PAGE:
The Ashburnhams’ marriage is tested early on with the Kilsyte case, in which Edward kisses a crying servant girl. Leonora rallies behind Edward, which is what he needs at the time. A few years later, Edward began a series of affairs where his passions took a physical, mental and sometimes financial toll on him. After the La Dolciquita affair cost him a huge sum, Leonora insists he transfer to India and she takes control of the couple’s finances. By economizing and extracting more money from the management of Branshaw, she improves their lot but at the cost of emasculating Edward.

In Edward’s series of affairs, he carries over his chivalric sense of protection from his estate to the women he believes he loves. Leonora not only forgives him his wayward forays but also helps him acquire new conquests. She is relieved when the objects of affection are well-to-do since she knows there won’t be a scandal—she values the appearance of a perfect marriage more than having one. When they accompany Maisie to Nauheim, Leonora believes things are actually improving with Edward even though they no longer speak in private.

The Ashburnhams to some extent remind me of Tom and Daisy Buchanan from The Great Gatsby: “They smashed up things and creatures and then retreated back into their money or their vast carelessness, or whatever it was that kept them together, and let other people clean up the mess they had made.” In addition to harming those around them, the Ashburnhams also inflict massive damage to themselves.

The “minuet”
John Dowell initially describes the time with the Ashburnhams as a beautiful minuet in which each participant is in tune with the others’ actions. He corrects himself immediately by saying it was really a prison of screaming hysterics, which highlights his coming to terms with the true history between the couples. The couples’ trip to the castle at M---- is a pivotal point in the novel, described several times from different vantage points or with different knowledge provided each time. Florence takes the lead, happy to show how knowledgeable she is (even as John silently disputes much of what she says), and clearly shows her designs on Edward. Leonora’s happiness over the improvement with Edward has already been dashed by discovering Major Basil’s blackmail, and Florence’s designs (and the look in Edward’s eyes) push her to the edge of despair. John refuses to see what is going on, however, and Leonora generously decides to spare him the details.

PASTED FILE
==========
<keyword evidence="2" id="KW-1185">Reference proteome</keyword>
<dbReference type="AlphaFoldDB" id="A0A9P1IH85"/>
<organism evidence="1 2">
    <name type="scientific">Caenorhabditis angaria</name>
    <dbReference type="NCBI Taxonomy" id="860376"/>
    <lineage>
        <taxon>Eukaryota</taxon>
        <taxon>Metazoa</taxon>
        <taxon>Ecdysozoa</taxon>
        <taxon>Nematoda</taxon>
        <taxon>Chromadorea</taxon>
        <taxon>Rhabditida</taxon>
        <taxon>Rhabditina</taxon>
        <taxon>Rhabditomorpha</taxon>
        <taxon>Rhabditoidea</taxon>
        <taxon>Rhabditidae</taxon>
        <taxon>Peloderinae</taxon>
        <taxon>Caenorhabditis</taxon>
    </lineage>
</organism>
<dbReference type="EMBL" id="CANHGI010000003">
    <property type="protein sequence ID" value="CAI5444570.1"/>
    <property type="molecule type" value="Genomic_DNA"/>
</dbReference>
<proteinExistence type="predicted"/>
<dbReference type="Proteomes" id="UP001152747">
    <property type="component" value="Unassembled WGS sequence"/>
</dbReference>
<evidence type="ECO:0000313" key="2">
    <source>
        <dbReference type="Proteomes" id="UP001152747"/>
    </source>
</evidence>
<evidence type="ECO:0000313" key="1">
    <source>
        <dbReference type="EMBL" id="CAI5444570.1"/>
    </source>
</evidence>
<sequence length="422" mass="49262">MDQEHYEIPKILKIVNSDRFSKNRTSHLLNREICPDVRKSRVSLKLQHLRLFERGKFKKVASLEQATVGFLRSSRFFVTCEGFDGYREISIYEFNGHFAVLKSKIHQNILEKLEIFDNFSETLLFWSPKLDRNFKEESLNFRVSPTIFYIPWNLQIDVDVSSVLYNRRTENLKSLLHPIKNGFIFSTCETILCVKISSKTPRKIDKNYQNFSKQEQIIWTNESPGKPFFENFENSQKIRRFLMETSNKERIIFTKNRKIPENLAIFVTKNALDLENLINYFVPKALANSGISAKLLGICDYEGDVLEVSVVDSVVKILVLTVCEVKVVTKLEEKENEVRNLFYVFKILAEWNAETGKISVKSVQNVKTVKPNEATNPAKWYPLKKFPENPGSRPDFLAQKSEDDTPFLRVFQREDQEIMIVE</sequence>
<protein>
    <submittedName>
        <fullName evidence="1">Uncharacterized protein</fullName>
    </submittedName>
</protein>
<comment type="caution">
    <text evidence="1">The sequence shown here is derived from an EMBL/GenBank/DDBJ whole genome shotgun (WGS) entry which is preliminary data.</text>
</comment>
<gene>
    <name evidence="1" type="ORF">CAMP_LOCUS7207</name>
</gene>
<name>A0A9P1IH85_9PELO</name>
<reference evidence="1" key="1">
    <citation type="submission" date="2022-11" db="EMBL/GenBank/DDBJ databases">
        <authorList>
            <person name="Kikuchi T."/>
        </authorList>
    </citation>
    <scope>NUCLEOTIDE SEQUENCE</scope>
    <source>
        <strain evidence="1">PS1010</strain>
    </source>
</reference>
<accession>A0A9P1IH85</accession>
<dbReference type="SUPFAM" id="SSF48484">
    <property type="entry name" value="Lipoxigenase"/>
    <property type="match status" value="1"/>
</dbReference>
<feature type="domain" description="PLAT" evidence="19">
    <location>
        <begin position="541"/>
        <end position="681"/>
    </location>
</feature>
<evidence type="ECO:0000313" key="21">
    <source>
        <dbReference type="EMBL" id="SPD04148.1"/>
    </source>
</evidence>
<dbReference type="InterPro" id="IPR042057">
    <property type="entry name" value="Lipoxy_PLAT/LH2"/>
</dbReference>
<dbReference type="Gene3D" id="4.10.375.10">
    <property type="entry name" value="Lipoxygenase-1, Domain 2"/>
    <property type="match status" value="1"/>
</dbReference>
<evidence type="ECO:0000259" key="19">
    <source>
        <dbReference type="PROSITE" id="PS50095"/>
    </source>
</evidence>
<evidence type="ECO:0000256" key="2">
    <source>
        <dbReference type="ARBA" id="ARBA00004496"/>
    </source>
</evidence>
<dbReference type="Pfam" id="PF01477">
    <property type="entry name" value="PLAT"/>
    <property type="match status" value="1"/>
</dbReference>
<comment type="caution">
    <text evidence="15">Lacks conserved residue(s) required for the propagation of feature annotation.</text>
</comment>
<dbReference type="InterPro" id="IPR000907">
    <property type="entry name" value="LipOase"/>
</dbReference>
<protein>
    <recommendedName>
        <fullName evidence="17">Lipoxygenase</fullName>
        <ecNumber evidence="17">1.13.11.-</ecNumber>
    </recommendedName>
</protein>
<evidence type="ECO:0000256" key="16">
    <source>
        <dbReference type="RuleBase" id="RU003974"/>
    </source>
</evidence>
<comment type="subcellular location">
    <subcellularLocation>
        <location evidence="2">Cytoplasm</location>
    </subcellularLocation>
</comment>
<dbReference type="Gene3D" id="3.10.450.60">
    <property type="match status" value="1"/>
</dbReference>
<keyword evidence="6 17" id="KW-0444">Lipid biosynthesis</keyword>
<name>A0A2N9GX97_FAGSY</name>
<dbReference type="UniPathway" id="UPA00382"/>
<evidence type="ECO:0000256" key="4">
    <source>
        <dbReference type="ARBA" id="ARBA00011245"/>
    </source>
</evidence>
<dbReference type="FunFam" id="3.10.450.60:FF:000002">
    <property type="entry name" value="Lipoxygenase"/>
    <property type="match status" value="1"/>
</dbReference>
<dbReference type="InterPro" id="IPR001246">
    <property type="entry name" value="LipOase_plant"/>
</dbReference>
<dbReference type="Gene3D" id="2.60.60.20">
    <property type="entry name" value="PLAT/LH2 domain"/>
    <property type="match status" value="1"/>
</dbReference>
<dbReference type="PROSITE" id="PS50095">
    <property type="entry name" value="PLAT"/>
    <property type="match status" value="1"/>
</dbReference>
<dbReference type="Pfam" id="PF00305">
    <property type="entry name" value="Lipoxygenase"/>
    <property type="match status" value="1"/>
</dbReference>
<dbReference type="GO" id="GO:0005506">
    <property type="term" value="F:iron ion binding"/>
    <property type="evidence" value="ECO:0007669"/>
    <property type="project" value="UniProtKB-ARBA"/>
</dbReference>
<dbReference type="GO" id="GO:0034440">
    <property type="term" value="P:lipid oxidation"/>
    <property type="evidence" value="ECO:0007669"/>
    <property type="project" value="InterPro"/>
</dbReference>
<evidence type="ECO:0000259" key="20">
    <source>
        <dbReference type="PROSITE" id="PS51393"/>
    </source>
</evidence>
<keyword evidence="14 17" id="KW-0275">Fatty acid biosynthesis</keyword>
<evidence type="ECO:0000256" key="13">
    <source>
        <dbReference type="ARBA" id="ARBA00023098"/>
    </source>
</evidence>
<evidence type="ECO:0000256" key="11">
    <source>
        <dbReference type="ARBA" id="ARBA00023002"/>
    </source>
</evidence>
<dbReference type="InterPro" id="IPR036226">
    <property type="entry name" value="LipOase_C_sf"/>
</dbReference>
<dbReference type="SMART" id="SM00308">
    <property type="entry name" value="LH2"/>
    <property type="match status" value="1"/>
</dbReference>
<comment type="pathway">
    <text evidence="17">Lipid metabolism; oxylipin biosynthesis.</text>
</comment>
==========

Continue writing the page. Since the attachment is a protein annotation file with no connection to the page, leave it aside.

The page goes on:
As time goes on there is no longer any pretending between Florence and Leonora. It becomes clear that Florence is more interested in the control the affair gives her than the sex. Leonora’s behavior toward Florence in private becomes contemptuous: “"You come to me straight out of his bed to tell me that that is my proper place. I know it, thank you." Once Leonora tells Florence “You want to tell me that you are Edward's mistress. You can be. I have no use for him," the control Florence once had is broken. Florence’s despair in thinking she was being replaced by Nancy is enough to send things crashing down around her. But when she sees Mr. Bagshawe and suspects he has told her husband about the affair with Jimmy, she realizes she has lost control over John as well.

Once Leonora recovers from her breakdown, she takes her cruelty out on Edward and Nancy. In trying to drive Nancy into Edward’s bed, Leonora strips Nancy of her innocence (and eventually her mind). In addition, Edward is stripped of his manhood and ultimately his life while trying to behave properly.

Next topic: the method of narration


The Rush Blog said...

You really dislike Leonora, don't you?

Dwight said...

No, I don't think dislike is the right word. She puts up with so much in a kind (and calculating) way. It's when she snaps...when she can't take any more...that her cruelty comes through. Or maybe even just develops.

While not putting all of the blame on her, I look at the toll her cruelty racks up and I wonder if she hadn't been so nice early on could all of that have been avoided. But then it apparently wasn't in her nature, as developed in the novel, to be that way until her breakdown.